The midterm is an an extension of the GitIgnoreTestDockerMicro and DockerCompose assignments. In some cases, students have used RestBasics rather than DockerComposer. As long as it works, then I’m fine with that decision.

The goal of the midterm is to create a program that will allow us to query our repositories to ensure they contain certain key elements. In particular, we are looking to see that all branches contain valid .gitignore files and that no inappropriate code, such as a node_modules directory, has been checked in.

Your code should compile cleanly with no errors or warnings from prettier or eslint.


These images are meant as rough guidelines or inspiration, there is no need to duplication them exactly. Indeed you can, within reason, do more or less what you want inside your React components, so long as you display data similar to that shown here. The data matters, not the format, but of course your data probably does not look exactly like mine.

NOTE: Additional detail on these images is available in GitIgnoreTestDockerMicro.

A single React component and displaying a bit of information gleaned from the System Environment container:

Git React Get Branches

Here we check all branches for things missing from .gitignore and find that .c9 is missing from .gitignore in the week01 branch:

Git React Missing C9

I’ll want you to add one more section, which should display any stray files or directories that should not have been checked in.

Assuming that we have accidentally checking in bundle.js and bundle.js.map into our week02 branch, then this is what we get when we run the Bad File Tests:

Bad file test

Special Repo

I have create a special repo that you can test against. Besides branches with bad .gitignore files and “bad files” such as bundle.js, it also provides three example starter projects that ensure that you have the basics of your program laid out correctly. The repository is called git-ignore-tests. At least a few details are outlined in the README.

NOTE: Because I provide code for system-environment/you-rang, I ask that you also provide a call to route-tester/you-rang in your GUI. See the Five Tasks.

Here is another way to think about the starter projects in git-ignore-tests:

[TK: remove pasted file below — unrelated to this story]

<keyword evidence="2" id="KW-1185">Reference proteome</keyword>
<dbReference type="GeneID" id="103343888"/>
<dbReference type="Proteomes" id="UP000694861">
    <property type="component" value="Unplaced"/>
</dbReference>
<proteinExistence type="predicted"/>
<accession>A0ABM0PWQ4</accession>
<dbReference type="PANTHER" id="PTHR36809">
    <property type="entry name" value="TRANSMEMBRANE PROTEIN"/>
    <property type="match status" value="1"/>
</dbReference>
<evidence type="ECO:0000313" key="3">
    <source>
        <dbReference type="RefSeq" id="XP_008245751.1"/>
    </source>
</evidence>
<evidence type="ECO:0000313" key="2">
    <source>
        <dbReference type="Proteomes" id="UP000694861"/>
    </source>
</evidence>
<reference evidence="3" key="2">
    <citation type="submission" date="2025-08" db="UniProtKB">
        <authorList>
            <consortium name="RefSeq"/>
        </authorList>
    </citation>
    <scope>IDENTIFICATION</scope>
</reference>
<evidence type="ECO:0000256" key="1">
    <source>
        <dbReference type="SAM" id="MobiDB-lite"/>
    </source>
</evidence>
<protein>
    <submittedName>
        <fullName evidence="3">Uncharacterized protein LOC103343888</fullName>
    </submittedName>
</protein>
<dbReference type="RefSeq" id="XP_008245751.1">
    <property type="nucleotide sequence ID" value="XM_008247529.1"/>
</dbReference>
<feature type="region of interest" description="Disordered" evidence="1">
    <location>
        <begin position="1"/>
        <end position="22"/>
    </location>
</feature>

• If you follow the pattern in the standard or master branch you can get a 100 on the midterm. You must add the gitIgnoreTests section shown in various screenshots found in this assignment.
  • If you follow the pattern in standard and master and add the Bad File Tests you can get extra credit.
  • If you follow the pattern in the router-dom branch you get extra credit if you have menu items (anchors) for both you-rangs, getBranches, gitIgnoreTests and BadFileTests and each appears in its own “Page” of the SPA when the menuitem is selected.
  • If you follow the pattern in the hooks branch you get extra extra.

The trifecta, then, is to implement Bad Files Tests in the hooks branch. This branch also uses React Router Dom, thus this option uses all three extra-credit technologies. In my usual vague grading system, I’ll guess that each extra credit section is worth 2 points, so you could get a 106 on the midterm, which covers a multitude of sins.

When you use this repository, your output should look like this:

Special git-ignore-tests output

Five Tasks

In the image shown above the react component in main application calls into system-environment and performs four tasks:

  • You Rang: Call /you-rang from system-environment
  • You Rang: Call /you-rang from router-tester
  • Get Branches: Call /getBranches and display the branches in your repository.
  • The Git Ignore Tests: For each branch, test the .gitignore file to be sure it contains all the strings we want it to contain.